So, I steeled myself, ready to eat meat only on days with R’s in them, beans on days with S’s in them and buy store brand toilet paper. 😀

However, after Mr. L explained it all to me, I saw I was going to be okay, with no drastic changes even though I hadn’t reached retirement age. I wouldn’t have to choose the store brand toilet paper. YAAY!

(DISCLAIMER: I had NO idea hoarding toilet paper was on the horizon.)

I came away from the appointment feeling lighter, a burden lifted off my shoulders.

Simply because a kind man treated me with respect and dignity, and like an adult.

Because I AM an adult!

DUH, Felicia!

Months of soft voices asking childlike questions came crashing back. I was about to get heated in the parking lot.

How dare anyone treat me like-…

Then I realized how I’d been acting.

But no more!

Den always said one of the things that first attracted him to me was that I was take no prisoners ballsy!

I still consider it a compliment.

This grief journey is not just about learning to navigate life alone with a broken heart.

It’s also about not allowing grief to change or define me.

I am a strong, confident woman, regardless of what life tosses at me… a xenas.

Maybe the Warrior Princess and I do have something in common.

And I love her boots! 🙂

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On May 30, 2019, I lost Dennis, my husband of over thirty-five years. Ten short weeks later on August 18, 2019, I lost my eighty-four-year-old mother. My grief journey has not been an easy one. While we know grief has five stages, there are many situations and feelings some bereaved never get to express, and I’m using my first AtoZ Challenge to say things I’ve never been able to give voice to. I hope you’ll follow my journey.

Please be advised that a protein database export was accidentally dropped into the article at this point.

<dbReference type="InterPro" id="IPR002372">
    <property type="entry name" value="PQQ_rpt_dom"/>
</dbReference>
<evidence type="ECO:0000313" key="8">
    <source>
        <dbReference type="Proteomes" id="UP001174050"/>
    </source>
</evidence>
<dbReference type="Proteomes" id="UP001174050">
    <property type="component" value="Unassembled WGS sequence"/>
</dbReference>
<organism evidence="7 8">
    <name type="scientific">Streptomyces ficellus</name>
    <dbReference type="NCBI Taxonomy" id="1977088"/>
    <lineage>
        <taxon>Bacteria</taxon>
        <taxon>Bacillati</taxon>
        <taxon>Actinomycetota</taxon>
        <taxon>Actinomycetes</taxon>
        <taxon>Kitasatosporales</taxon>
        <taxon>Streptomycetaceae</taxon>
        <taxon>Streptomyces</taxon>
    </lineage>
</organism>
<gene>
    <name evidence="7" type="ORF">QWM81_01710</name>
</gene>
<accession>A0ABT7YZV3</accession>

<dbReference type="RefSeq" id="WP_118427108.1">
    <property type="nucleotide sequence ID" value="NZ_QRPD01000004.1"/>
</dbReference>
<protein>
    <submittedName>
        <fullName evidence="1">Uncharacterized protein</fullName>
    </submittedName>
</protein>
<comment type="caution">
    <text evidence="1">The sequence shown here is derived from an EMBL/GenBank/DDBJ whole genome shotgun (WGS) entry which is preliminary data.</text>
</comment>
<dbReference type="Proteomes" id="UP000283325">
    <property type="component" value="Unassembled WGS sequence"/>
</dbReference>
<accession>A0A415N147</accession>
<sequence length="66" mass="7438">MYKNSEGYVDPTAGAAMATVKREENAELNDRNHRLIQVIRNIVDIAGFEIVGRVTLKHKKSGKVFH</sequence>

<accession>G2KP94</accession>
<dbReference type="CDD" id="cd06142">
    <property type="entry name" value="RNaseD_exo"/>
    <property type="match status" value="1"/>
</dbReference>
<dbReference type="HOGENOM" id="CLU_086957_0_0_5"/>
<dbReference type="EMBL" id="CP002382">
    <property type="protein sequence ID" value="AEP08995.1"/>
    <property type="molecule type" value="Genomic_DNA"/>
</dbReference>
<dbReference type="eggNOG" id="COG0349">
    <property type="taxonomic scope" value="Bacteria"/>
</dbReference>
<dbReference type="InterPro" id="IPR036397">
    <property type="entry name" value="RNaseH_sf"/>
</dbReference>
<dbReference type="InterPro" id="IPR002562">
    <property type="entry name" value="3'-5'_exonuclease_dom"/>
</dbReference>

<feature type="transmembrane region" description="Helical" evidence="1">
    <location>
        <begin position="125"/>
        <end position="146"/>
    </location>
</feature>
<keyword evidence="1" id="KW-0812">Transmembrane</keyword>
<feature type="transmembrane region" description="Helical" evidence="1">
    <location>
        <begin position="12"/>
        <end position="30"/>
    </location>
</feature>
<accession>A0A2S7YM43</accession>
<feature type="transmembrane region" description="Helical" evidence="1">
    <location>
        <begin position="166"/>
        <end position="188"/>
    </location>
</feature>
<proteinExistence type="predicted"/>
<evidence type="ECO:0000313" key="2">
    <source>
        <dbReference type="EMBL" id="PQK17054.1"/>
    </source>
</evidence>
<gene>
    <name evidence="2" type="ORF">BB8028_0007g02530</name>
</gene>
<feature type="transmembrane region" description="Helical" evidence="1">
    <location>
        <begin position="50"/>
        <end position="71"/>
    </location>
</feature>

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Image by John Hain from Pixabay

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#AtoZChallenge W is For Wound

wounded

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A longtime friend checks in on me frequently and always greets me with, “How are ya’ healing?”

I appreciate his time, and the fact he acknowledges my grief from the beginning, allowing me to guide the conversation.

His greeting got me to thinking one day.

How AM I healing?

Am I 10% healed? 23%? 47%? Will I ever be fully recovered?

Of course not.

I  believe healing is an ongoing process.

I’ll never get over losing Den, but the wounds to my heart and soul will heal on the surface, and leave scars that protect my inner wounds… and remind me of the love we shared.

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On May 30, 2019, I lost Dennis, my husband of over thirty-five years. Ten short weeks later on August 18, 2019, I lost my eighty-four-year-old mother. My grief journey has not been an easy one. While we know grief has five stages, there are many situations and feelings some bereaved never get to express, and I’m using my first AtoZ Challenge to say things I’ve never been able to give voice to. I hope you’ll follow my journey.

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Image by Shad0wfall from Pixabay

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#AtoZChallenge V is For Victory

victory

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In life you have to claim your victories where you can.

That goes doubly so after the loss of a loved one.

Make it through an entire day without crying? Win!

You can look at their empty chair at the dining room table without losing your appetite? Win!

You can face a birthday/anniversary/holiday without having a complete emotional breakdown? Double win!

Personally, I counted it a win after I could open the closet where Den’s clothes still hang… and not smell them.

Like I said. Claim your victories where you can.